How manage CloudFront using s3cmd

  • CloudFront is set up at a bucket level — you can publish one or more of your buckets through CloudFront, creating a CloudFront distribution (CFD) for each bucket in question. To publish our bucket let’s do:
    s3cmd cfcreate s3://
  • Each CFD has a unique Distribution ID (DistId) in a form of a URI: cf://123456ABCDEF It’s printed in the output of s3cmd cfcreate:
    Distribution created:
    Origin:         s3://
    DistId:         cf://E3RPA4Z4ALGTGO
    Status:         InProgress
    Enabled:        True
    Etag:           E3JGOIONPT9834
  • Each CFD has a unique “canonical” hostname automatically assigned by Amazon at the time the CFD is created. This could be for instance It can also be found in the cfcreate output, or later on with cfinfo:
    ~$ s3cmd cfinfo
    Origin:         s3://
    DistId:         cf://E3RPA4Z4ALGTGO
    Status:         Deployed
    Enabled:        True
  • Apart from the canonical name you can assign up to 10 DNS aliases for each CFD. For example the above canonical name can have an alias of Either add the CNAMEs at the time of CFD creation or later with cfmodify command:
    ~$ s3cmd cfmodify cf://E3RPA4Z4ALGTGO --cf-add-cname
    Distribution modified:
    Origin:         s3://
    DistId:         cf://E3RPA4Z4ALGTGO
    Status:         InProgress
    Enabled:        True
    Etag:           E19WWJ5059E2W3

    At this moment you should update your DNS again:   IN   CNAME
  • Run cfinfo to confirm that your change has been deployed. Look for the Status: and Enabled: fields:
    ~$ s3cmd cfinfo cf://E3RPA4Z4ALGTGO
    Origin:         s3://
    DistId:         cf://E3RPA4Z4ALGTGO
    Status:         Deployed
    Enabled:        True
    Etag:           E19WWJ5059E2W3
  • Congratulation, you’re set up. Now you should be able to access CloudFront using the host name of your choice: and serve your visitors faster then ever ;-)
  • Oh, you may want to remove your CloudFront Distributions later, indeed. Simply run s3cmd cfremove cf://E3RPA4Z4ALGTGO to achieve that. Be aware that it will take a couple of minutes to finish because the CFD must be disabled first and that change must be propagated (“deployed”) before actually removing the the distribution. It’s perhaps easier to disable it manually using s3cmd cfmodify --disable cf://E3RPA4Z4ALGTGO, go get a coffee and once you’re back check that cfinfo says Enabled: False and Status: Deployed. At that moment s3cmd cfremove should succeed immediately.

Enforcing server-side encryption for all objects in a bucket

Amazon S3 supports bucket policy that you can use if you require server-side encryption for all objects that are stored in your bucket. For example, the following bucket policy denies upload object (s3:PutObject) permission to everyone if the request does not include the x-amz-server-side-encryption header requesting server-side encryption.


In S3cmd, the --server-side-encryption option adds the x-amz-server-side-encryption header to uploaded objects.

How can I remove a bucket that is not empty?

You have to empty it first, sorry :-) There are two ways:

  1. The convenient one is available in s3cmd 0.9.9 and newer and is as simple as s3cmd del --recursive s3://bucket-to-delete
  2. The less convenient one available prior to s3cmd 0.9.9 involves creating an empty directory, say /tmp/empty and synchronizing its content (i.e. nothing) to the bucket: s3cmd sync --delete /tmp/empty s3://bucket-to-delete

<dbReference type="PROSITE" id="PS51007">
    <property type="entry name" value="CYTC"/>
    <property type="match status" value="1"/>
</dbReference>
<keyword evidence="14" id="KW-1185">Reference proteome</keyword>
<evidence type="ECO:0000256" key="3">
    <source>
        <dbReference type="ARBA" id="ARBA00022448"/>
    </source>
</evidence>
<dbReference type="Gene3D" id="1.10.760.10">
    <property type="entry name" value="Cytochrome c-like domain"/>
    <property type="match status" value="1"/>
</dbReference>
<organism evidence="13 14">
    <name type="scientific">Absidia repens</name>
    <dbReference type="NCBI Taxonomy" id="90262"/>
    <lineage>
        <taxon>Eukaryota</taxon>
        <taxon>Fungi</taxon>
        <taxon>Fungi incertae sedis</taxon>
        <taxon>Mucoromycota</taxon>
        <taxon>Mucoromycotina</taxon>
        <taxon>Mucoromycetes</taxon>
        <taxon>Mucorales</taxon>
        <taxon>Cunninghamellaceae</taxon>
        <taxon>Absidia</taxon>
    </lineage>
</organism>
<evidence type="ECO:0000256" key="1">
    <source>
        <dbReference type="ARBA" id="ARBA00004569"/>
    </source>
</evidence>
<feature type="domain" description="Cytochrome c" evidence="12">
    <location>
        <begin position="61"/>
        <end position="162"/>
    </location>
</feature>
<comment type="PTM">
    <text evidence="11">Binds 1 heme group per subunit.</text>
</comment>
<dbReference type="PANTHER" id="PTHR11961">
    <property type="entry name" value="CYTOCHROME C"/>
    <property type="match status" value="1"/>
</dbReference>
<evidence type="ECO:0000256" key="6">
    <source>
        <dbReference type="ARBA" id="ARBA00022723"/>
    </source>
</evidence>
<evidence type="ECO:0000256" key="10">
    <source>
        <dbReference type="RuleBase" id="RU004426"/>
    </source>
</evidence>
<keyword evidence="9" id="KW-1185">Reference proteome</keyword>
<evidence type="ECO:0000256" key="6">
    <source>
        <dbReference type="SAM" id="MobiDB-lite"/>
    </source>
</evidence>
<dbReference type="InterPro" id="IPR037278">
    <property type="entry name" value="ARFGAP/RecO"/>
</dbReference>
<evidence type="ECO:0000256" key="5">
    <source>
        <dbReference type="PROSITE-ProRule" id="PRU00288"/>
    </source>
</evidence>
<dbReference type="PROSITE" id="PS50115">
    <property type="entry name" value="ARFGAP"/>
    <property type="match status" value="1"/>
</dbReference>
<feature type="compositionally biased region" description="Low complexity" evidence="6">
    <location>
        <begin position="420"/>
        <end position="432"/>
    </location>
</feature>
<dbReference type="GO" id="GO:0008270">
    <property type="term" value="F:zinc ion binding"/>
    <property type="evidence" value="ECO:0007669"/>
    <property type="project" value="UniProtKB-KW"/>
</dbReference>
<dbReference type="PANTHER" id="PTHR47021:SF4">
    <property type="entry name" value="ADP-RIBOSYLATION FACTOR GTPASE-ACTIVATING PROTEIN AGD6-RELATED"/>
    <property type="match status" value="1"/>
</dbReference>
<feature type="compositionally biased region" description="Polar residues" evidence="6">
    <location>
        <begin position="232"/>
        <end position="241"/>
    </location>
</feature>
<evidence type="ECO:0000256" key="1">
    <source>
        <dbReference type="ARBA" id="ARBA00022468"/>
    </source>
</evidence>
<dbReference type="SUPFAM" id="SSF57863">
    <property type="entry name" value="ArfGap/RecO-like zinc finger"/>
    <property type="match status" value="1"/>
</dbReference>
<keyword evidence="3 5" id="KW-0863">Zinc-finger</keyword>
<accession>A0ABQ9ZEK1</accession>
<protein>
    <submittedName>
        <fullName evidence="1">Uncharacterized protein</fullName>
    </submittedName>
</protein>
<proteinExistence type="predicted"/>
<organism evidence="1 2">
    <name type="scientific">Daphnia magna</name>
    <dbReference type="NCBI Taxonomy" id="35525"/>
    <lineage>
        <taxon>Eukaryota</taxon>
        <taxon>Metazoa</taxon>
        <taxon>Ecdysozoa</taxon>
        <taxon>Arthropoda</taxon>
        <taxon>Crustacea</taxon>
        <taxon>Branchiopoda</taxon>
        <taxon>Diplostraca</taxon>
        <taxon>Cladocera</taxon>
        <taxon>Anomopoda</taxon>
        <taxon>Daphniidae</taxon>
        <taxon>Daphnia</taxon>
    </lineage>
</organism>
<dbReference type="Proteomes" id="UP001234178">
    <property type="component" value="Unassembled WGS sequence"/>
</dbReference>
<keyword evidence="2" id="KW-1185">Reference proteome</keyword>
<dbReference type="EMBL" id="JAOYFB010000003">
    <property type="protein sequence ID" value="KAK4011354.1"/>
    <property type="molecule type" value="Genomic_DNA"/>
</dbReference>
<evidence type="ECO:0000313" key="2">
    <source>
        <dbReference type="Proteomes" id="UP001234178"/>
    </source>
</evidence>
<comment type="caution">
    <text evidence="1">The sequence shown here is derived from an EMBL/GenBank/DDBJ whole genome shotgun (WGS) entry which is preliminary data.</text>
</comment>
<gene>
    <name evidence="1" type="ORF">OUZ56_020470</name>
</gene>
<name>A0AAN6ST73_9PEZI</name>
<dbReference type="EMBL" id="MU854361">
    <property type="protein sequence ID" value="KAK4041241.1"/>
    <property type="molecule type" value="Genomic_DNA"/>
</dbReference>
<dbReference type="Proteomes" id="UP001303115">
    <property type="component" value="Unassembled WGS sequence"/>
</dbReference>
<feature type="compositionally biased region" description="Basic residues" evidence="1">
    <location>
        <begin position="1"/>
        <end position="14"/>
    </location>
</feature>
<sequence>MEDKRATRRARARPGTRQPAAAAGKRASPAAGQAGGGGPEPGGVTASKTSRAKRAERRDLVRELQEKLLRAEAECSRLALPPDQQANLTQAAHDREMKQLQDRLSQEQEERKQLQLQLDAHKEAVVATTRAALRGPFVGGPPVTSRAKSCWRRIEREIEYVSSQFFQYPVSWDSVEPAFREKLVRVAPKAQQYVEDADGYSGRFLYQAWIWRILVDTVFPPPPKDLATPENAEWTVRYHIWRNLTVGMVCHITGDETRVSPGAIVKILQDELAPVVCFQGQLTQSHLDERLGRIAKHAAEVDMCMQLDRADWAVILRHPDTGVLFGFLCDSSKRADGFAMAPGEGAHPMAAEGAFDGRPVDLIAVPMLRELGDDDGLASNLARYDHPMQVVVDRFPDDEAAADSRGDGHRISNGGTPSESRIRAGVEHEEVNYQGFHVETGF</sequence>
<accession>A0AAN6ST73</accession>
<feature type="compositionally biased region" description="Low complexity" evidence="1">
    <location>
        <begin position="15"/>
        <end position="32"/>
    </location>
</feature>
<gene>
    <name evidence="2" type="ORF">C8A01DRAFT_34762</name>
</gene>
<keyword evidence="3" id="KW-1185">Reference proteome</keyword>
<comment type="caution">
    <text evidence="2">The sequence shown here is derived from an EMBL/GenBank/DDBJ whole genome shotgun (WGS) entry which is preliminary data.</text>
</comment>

Once the bucket is empty it can then be removed with s3cmd rb s3://bucket-to-delete

How to restrict access to a bucket to specific IP addresses

To secure our files on Amazon S3, we can restrict access to a S3 bucket to specific IP addresses.

The following bucket policy grants permissions to any user to perform any S3 action on objects in the specified bucket. However, the request must originate from the range of IP addresses specified in the condition. The condition in this statement identifies 192.168.143.* range of allowed IP addresses with one exception,

    "Version": "2012-10-17",
    "Id": "S3PolicyIPRestrict",
    "Statement": [
            "Sid": "IPAllow",
            "Effect": "Allow",
            "Principal": {
                "AWS": "*"
            "Action": "s3:*",
            "Resource": "arn:aws:s3:::bucket/*",
            "Condition" : {
                "IpAddress" : {
                    "aws:SourceIp": ""
                "NotIpAddress" : {
                    "aws:SourceIp": ""

The IPAddress and NotIpAddress values specified in the condition uses CIDR notation described in RFC 2632. For more information, go to

How to throttle bandwidth in s3cmd

On Linux you can throttle bandwidth using the throttle command line program, e.g.

cat mybigfile | throttle -k 512 | s3cmd put - s3://mybucket/mybigfile

which would limit reads from mybigfile to be 512kbps.

Throttle is available by apt-get or yum in all the major Linux distributions.

Alternatively, the utility trickle can be used:

trickle -d 250 s3cmd get... would limit the download rate of s3cmd to 250 kilobytes per second.

trickle -u 250 s3cmd put... would limit the upload rate of s3cmd to 250 kilobytes per second.

Trickle is a yum or apt-get install if you're on a Fedora or Debian/Ubuntu machine. You must have the libevent library (Trickle's only dependency) already installed before you install Trickle. Most modern distribution will already have this installed.

On Windows, the throttle or trickle utilities are not available, but if you are using S3Express instead of s3cmd, you can limit max bandwidth simply by using the flag -maxb of the PUT command.

Why doesn't 's3cmd sync' support PGP / GPG encryption for files?

What the s3cmd sync command does is:

  1. Walk the filesystem to generate a list of local files
  2. Retrieve a list of remote files uploaded to Amazon S3
  3. Compare these two lists to find which local files need to be uploaded and which remote files should be deleted

The information about remote files we get from Amazon S3 is limited to names, sizes and md5 of the stored files. If the stored file is GPG encrypted we only get size and md5 of the encrypted file, not the original one and therefore we can't compare the local and remote lists against each other.